Belladonna" is the Latin for this unusual plant. The great
naturalist, Linneaeus, named it this; he is reputed to have been
so familiar with the nature and properties of plants that he was
almost always able to find amazingly appropriate names for them.
Belladonna is a good example of this because the generic name refers
to the Greek Fate Atropos, the inflexible one, who cuts the thread
of life. The species name is somewhat debated about; "Belladonna"
is Spanish for @#145;beautiful woman@#146; and also means the same
in Italian. It most probably refers to the fact that ladies in the
Spanish court used the juice of the plant which contains atropine,
dissolved in water, and ingested, to dilate their pupils to make
them look more dreamy and beautiful.
Elling, in his book "Shakespeare, an insight into his world
and its Poetry", 1959, says "The name Belladonna originates
from the fact that the said drops give to the woman who desires
to please, the eyes of a Medusa, large, staring and hypnotic".
Linneaus@#146; time, deadly nightshade was included in the genus
Slanum, and it was known under a number of specific names, some
of which almost amounted to abuse, which indicates the reputation
the plant had gained in the course of time. Here are some of them:
furiale @#150; raving, mortiferum @#150; fatal, laethale @#150;
lethal, hypnoticon @#150; hypnotic or spellbinding and somniferum
@#150; soporific. The common names were of the same kind, such as
Sorcerer@#146;s cherry, witches@#146; berry, murderer@#146;s berry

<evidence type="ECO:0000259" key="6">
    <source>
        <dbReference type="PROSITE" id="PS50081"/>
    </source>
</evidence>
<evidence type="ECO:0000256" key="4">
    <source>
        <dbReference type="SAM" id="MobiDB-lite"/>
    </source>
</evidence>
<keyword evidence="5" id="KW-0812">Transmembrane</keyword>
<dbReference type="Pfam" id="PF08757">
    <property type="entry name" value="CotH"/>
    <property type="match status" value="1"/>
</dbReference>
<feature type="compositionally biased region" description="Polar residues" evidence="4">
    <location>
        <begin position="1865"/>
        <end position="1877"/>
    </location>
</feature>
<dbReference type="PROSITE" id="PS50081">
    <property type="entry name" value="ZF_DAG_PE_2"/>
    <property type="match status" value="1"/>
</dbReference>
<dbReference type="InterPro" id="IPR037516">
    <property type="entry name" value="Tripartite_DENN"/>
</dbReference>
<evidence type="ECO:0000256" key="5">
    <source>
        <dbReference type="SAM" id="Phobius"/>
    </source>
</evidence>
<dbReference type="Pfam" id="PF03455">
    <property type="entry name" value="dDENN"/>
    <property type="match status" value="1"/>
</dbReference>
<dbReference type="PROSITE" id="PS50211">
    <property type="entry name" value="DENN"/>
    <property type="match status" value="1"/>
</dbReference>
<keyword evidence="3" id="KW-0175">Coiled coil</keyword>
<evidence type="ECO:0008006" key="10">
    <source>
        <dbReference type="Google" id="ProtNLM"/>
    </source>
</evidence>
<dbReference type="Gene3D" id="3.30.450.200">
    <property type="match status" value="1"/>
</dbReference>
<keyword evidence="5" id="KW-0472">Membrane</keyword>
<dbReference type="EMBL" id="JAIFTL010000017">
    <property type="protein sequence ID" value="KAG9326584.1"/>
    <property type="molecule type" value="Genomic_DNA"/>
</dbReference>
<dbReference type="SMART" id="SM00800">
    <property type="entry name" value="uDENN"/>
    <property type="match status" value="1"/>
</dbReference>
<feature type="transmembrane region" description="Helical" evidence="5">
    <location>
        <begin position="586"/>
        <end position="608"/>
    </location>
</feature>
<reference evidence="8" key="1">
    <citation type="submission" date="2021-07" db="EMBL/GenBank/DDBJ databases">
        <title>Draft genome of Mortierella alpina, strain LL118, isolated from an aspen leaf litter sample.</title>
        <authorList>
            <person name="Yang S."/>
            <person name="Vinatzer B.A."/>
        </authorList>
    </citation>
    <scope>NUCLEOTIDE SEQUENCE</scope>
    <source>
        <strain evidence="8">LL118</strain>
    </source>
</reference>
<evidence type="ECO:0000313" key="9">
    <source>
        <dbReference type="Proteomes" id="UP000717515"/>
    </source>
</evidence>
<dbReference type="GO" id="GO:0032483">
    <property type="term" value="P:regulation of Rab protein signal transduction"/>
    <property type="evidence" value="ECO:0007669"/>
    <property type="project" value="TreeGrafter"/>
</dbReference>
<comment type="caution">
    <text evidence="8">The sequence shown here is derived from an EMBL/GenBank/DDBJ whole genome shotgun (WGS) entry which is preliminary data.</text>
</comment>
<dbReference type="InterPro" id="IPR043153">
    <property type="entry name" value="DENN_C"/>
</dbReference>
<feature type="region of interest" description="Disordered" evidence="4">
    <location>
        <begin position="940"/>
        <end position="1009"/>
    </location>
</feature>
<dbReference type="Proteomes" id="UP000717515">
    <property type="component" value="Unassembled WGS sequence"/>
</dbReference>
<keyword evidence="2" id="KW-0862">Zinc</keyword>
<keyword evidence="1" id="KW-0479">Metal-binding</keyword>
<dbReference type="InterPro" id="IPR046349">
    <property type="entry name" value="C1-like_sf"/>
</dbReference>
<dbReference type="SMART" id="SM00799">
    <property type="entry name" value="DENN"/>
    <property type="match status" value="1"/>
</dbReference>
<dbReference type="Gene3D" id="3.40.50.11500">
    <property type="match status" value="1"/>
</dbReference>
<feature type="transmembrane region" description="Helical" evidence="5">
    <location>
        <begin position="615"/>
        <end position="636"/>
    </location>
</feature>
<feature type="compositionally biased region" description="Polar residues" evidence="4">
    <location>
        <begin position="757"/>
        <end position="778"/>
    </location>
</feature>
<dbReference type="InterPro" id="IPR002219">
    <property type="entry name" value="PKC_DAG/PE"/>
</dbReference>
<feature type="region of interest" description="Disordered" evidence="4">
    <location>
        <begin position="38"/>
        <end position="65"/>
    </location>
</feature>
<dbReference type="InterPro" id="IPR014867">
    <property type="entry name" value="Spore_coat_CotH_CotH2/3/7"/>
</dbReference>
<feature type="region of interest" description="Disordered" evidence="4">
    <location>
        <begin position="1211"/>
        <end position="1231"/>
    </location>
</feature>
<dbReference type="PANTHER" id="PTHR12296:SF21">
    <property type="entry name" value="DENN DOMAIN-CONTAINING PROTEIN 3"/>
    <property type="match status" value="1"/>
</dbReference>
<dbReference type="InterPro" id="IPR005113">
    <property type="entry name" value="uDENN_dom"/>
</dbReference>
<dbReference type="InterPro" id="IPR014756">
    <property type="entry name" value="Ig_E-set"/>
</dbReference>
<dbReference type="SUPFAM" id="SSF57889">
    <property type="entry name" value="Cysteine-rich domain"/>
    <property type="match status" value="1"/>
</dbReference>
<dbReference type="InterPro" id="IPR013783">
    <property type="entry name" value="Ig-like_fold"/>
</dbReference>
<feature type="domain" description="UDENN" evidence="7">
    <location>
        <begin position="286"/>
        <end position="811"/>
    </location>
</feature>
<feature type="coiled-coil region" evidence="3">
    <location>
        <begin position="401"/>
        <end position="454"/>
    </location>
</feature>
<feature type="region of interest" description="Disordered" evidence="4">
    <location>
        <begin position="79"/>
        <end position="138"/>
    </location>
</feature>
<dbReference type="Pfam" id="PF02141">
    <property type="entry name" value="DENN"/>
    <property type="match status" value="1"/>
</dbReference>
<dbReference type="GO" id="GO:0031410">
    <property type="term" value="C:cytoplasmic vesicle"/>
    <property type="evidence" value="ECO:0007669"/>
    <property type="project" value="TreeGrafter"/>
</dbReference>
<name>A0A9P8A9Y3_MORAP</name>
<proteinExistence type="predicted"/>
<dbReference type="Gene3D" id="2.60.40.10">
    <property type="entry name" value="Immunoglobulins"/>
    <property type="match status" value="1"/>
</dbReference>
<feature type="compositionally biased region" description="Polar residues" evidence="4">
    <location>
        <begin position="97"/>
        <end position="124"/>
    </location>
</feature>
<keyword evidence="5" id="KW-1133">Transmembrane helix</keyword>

is an extremely old term and is an English medieval name for the
plant and as the word dvale (trance) is of old Norse origin, it
is conceivable that this plant was in use in the North before Scandinavian
migration to England took place.
Gerard, an Herbalist, wrote that the name Belladonna referred to
the fact that ladies used a solution of the juice to remove redness
from their cheeks. Another source maintains that the reddish-purple
juice was used as rouge to return red to the cheeks.
popular tradition has it that the plant is called Belladonna because
it is a magical herb which sometimes changes into a beautiful lady
who unfortunately is mortally dangerous to meet. It has also been
claimed that the Romans dedicated the herb to the goddess Bellona,
whose priest drank the juice of deadly nightshade before the rituals
connected with her worship. With the advent of Christianity the
goddess was forgotten and the name was corrupted from Bellona to
Michelet, who wrote so understandingly about witches, was of the
opinion that the name was coned because deadly nightshade was the
herb of "the good ones", "the beautiful women",
that is of the wise women and the witches.
nightshade is a perennial herb with a sturdy branched stalk which
can brow up to about three feet tall, with elliptical oviform leaves
of a medium green colour and brown-purple bell shaped flowers. Its
shining black berries are about one centimeter round and contain
a large number of seeds and a dark, inky, very sweet juice. All
parts of the plant are poisonous. The main alkaloid is hyoscyamine
and the herb also contains small amounts of atropine and belladonnine,
which have somewhat different effects. The sweet- tasting berries
are a great temptation to children and animals and can be fatal
if they eat a few too many.
affects of ingesting the herb are, in mind amounts, a happy feeling
and the same sense of timelessness and philosophical thought going
on in your mind similar to the first stage of intoxication through
hashish. Next comes a sleep which is accompanied by erotic dreams.
A medium dose of deadly nightshade would produce a dry mouth and
itching and irritation, followed by nausea and dizziness, followed
by a deep sleep. Severe poisoning causes paroxysms of rage, blindness
and paralysis and then coma occurs, usually followed by death from
paralysis of the respiratory system. One would have to eat quite
a number of berries to get to this stage.
herb is effective whether dried or fresh, however the hysoscyamine
in the fresh plant turns into atropine when the plant is dried.
However, the difference between the two alkaloids is so little that
it cannot be expressed in chemical formula.
is reported that the maenads of Dionysian orgies with "dilated"